Health Matters R.D. O’Bryan
by R.D. O’Bryan for the Patterson Irrigator
Nov 23, 2011 | 2074 views | 0 0 comments | 10 10 recommendations | email to a friend | print
Richard O'Bryan
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There are few medical problems that manifest as significantly in our lives as insomnia. We’ve all had “bad nights,” when, for one reason or another, we haven’t gotten a good night’s rest. However, when you string a few “bad nights” together or begin to encounter them more than once in a while, things can take an altogether different turn.

There have been many sleep deprivation studies for many different reasons. Doctors and other scientists have studied all the aspects of sleep, and no matter what the intent or specific conclusions of the studies, there is one common finding — we human beings really need to sleep! When we don’t sleep long enough or achieve good quality of sleep, it can harm our physical, mental and emotional health in a most profound way.

Insomnia can be its own problem or a symptom of another condition, such as depression, untreated or uncontrolled diabetes, thyroid disorders, restless leg syndrome, acid reflux, prostate inflammation, etc. Therefore, it’s important to really spend the time thinking about why you might be suffering from insomnia. However, there are some commonsense things that one can do to start ruling out some potential causes or possibly improve the quality of one’s sleeping.

First, one must allow oneself plenty of time for sleeping. Most people need six to nine hours of uninterrupted sleep time. Sacrificing your available hours for other activities only compromises your own health.

Drinking large quantities of fluid can awaken you from an otherwise peaceful night of sleep for trips to the bathroom. Caffeine can interfere with your ability to fall asleep or achieve the necessary deeper levels of sleep. Unresolved conflict with friends, family or co-workers, as well as any other financial or social troubles, can interfere with your mind’s ability to “shut down” and slip into its natural subconscious state.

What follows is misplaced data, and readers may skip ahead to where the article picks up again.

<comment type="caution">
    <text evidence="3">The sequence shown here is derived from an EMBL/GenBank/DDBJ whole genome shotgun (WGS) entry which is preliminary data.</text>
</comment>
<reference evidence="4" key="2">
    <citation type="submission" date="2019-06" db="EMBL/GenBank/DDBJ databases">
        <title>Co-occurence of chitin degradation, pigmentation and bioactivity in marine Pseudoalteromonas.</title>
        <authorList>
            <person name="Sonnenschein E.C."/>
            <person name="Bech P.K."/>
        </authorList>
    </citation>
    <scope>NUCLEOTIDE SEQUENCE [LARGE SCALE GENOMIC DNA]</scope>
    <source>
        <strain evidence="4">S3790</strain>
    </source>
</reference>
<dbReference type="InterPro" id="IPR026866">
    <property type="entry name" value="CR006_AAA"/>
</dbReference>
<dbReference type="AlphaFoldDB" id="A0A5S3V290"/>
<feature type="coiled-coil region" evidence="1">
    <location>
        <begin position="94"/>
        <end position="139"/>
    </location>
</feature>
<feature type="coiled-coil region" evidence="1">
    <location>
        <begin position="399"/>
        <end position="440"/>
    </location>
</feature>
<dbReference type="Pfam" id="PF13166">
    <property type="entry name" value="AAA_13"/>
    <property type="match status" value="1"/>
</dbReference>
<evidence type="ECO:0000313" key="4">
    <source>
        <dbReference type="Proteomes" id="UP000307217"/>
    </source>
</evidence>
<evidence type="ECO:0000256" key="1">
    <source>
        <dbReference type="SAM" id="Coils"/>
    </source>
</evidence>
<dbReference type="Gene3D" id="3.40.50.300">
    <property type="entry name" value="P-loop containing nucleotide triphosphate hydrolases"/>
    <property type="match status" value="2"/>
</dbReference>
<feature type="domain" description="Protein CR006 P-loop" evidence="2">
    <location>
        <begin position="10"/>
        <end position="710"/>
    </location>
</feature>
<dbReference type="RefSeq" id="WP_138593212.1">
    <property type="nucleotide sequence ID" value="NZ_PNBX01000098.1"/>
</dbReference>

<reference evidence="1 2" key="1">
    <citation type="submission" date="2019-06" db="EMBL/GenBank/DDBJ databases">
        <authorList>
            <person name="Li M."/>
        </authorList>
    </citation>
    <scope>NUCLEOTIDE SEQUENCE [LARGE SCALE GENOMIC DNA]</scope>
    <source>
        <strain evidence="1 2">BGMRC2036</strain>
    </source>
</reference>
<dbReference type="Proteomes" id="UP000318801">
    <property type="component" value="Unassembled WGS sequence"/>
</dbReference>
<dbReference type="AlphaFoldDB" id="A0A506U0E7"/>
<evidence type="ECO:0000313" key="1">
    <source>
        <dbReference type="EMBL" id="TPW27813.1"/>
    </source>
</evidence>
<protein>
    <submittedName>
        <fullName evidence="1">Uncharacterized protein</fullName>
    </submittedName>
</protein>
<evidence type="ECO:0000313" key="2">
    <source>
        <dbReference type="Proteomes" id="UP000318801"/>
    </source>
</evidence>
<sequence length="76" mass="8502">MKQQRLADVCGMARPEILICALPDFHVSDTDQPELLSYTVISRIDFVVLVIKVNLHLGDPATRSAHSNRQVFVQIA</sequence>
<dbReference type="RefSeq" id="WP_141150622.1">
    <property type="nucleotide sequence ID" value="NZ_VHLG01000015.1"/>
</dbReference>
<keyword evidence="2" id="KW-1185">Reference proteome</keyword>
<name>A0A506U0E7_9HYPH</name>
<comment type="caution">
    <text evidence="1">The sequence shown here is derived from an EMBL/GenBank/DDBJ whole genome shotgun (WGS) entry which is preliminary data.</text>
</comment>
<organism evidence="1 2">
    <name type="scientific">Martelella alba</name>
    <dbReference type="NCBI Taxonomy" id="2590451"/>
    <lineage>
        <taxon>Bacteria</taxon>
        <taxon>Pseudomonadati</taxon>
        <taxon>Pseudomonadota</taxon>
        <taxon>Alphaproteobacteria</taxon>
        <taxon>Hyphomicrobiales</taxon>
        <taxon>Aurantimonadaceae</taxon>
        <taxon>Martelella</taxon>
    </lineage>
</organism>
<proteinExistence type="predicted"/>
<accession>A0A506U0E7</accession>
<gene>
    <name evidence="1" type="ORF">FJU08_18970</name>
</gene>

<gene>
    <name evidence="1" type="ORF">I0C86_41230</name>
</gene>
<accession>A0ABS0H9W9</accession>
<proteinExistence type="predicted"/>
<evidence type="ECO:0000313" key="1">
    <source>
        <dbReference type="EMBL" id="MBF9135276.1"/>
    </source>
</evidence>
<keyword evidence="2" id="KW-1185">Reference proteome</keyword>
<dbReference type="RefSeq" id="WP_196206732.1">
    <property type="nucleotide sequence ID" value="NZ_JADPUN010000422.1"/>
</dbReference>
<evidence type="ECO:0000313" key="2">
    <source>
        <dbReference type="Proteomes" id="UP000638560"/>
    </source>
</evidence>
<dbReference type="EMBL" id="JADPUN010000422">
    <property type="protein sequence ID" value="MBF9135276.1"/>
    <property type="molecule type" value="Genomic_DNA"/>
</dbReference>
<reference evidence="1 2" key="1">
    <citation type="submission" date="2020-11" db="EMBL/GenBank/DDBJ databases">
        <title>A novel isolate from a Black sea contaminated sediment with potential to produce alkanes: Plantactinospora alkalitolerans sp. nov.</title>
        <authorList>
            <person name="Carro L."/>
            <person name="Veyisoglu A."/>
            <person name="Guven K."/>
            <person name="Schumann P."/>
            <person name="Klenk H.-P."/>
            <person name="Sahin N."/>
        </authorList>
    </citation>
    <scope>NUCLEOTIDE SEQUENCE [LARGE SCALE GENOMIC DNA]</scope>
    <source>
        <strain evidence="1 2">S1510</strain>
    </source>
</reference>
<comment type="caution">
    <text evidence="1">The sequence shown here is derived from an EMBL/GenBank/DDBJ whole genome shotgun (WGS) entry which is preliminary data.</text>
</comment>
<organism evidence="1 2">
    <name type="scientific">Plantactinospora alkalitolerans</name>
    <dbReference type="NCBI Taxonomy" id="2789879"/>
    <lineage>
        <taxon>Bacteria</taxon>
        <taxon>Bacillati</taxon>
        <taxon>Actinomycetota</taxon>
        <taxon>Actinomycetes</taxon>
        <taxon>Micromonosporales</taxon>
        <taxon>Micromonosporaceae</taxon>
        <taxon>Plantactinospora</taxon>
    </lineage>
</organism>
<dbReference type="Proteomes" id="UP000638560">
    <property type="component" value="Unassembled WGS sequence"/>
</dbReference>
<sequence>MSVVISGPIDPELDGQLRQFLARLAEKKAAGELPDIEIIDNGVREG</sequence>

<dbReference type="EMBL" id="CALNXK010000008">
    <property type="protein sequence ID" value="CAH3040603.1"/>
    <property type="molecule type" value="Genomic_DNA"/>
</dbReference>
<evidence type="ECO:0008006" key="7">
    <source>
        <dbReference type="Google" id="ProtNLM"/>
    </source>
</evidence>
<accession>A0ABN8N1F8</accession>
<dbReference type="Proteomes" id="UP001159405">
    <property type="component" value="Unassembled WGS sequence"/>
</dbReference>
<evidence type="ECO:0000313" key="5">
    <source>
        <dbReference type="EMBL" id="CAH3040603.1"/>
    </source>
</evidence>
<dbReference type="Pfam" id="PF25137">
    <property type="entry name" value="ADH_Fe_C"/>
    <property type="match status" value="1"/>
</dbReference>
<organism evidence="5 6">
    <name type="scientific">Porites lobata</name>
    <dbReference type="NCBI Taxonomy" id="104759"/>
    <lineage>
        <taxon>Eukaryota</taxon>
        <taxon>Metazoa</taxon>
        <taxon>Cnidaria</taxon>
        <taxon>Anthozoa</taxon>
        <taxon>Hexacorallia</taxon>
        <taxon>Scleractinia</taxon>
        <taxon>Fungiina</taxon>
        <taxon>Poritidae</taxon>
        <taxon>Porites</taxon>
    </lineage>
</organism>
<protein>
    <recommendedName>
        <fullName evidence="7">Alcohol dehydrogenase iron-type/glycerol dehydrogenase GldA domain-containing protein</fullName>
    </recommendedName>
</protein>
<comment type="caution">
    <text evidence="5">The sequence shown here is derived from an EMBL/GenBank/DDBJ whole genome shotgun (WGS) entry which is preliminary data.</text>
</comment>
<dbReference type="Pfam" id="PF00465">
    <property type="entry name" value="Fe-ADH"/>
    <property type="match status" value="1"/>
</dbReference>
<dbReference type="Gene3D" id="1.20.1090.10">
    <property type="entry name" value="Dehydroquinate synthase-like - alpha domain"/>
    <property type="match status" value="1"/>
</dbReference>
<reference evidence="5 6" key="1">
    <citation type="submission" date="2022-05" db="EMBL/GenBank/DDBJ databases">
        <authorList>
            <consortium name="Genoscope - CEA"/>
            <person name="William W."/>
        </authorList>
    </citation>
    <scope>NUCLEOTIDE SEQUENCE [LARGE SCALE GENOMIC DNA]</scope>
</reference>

When it comes to sleep aids, there are many over-the-counter medications and several prescription medications, as well. Most over-the-counter options use diphenhydramine (Benadryl), which is a common antihistamine that causes drowsiness in many users.

In medical practice, there are many different choices and doses, which all come with different benefits and risks. There are generic and relatively inexpensive options, such as temazepam (Restoril) and zolpidem (Ambien), and brand-name medicines such as Lunesta, Rozerem and Ambien CR.

There are also other medications — such as amitriptyline (Elavil), trazadone, and Seroquel — that are primarily used to treat different types of depression. However, due to their significant sedating properties, some physicians will prescribe them to treat insomnia, although these tend to be off-label uses for such medications.

Any medication used to treat insomnia has the potential to manifest undesired side effects, such as memory loss, morning drowsiness and even sleepwalking. Like virtually everything else in medical practice, treating insomnia is highly individualized. The patient and the physician must work together to explore what options are safe for that person and address unique needs. If insomnia is something you think you might need help with, talk to your health care provider to find a solution that works best for you.

• Richard O’Bryan is a nationally board-certified and licensed physician assistant and former Patterson paramedic who practices at the Patterson First Care clinic. You can e-mail him questions and suggestions at

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